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Wolfson Institute of Population Health

Milena Nikolajeva


Research Assistant



I completed my BSc in Psychology at Queen Mary, University of London. Previously, I worked on building recommendations surrounding equality, diversity, and inclusion within the public and private sectors at the Department for Business, Energy and Industrial Strategy.

I have also worked for MIND in Tower Hamlets and Newham, working within a counselling team to help deliver talking therapies to service users. I have experience working with children with neurodevelopmental disorders, including ADHD and autism spectrum disorders.

Before my current role, I worked in the NHS, in an adult acute inpatient mental health facility as an assistant psychologist, where I delivered therapeutic stabilisation sessions informed by the Power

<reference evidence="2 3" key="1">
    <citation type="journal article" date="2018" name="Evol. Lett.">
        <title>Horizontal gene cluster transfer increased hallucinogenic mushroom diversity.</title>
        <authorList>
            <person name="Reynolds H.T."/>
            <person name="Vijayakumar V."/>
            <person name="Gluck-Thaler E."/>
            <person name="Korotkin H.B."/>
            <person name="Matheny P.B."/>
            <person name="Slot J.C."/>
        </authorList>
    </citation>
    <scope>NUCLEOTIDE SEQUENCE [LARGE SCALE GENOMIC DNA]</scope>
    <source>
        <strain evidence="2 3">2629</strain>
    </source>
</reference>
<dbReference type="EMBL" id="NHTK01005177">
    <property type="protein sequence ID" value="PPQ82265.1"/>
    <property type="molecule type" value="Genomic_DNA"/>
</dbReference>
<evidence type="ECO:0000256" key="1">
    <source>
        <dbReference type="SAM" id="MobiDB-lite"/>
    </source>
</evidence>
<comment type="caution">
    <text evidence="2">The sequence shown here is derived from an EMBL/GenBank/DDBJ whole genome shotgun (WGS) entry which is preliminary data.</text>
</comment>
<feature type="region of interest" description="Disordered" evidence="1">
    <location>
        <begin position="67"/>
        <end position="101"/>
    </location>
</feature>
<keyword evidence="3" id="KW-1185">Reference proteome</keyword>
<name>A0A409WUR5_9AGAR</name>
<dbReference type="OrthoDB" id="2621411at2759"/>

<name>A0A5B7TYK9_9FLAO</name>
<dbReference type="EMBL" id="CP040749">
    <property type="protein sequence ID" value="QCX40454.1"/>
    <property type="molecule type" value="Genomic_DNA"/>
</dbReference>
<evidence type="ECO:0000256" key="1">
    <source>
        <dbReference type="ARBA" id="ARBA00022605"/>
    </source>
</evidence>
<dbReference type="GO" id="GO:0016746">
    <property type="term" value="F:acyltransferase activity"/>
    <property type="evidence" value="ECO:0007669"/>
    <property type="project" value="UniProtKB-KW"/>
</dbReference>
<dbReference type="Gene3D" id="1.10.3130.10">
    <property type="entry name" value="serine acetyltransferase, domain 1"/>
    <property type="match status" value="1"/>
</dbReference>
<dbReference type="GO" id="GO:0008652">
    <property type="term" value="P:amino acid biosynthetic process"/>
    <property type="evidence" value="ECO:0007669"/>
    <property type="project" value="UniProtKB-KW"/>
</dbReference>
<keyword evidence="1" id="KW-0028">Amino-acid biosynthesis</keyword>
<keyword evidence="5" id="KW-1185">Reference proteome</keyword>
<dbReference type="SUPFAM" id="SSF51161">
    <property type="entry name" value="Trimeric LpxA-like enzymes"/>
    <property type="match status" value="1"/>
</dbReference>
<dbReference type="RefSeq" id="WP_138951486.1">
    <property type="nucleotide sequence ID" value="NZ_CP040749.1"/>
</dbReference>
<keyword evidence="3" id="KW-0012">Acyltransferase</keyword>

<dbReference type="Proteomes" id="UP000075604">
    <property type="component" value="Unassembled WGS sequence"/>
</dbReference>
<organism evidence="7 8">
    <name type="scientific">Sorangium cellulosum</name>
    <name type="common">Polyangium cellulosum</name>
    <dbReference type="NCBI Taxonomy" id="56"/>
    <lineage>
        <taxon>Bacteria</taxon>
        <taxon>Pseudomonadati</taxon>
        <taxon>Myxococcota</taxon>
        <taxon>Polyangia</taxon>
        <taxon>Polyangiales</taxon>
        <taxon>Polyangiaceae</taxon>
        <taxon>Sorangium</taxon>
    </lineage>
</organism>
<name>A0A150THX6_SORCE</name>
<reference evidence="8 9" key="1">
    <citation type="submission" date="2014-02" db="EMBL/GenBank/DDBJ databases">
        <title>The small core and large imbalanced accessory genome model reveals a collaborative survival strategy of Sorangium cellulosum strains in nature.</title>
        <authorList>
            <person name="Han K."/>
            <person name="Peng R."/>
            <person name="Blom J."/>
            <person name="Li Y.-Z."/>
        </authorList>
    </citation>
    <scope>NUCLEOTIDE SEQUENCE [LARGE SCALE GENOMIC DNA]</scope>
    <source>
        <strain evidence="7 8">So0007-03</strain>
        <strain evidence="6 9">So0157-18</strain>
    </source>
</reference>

Threat Meaning Framework to inpatients. I also worked in a community outpatient physical health setting, assisting with the triaging of patients from multiple East London boroughs.

My previous research experience includes exploring how emotion recognition and associated cognitive biases are affected by trauma in forced migrants, and how these changes correspond with changes in well-being and mental health constructs. Additionally, I worked on a project exploring the role of non-verbal communication when delivering learning content asynchronous content, through a pedagogical and psycholinguistic lens.

Currently, I work as a research assistant at the Youth Resilience Unit on the DEER study. This is a Barts Charity-funded longitudinal cohort study, seeking to understanding emotional resilience in young children aged 7 to 10 in East London, and how they use personal, social, and community resources to overcome mental distress. I also assist with other research occurring within the unit. 


Research Interests:

I am interested in researching the aetiology of addictive behaviours in children and adolescents, as well as the lifelong impact and comorbidities associated with such behaviours. I am also interested in exploring the links between neurodivergence and resilience in young people.

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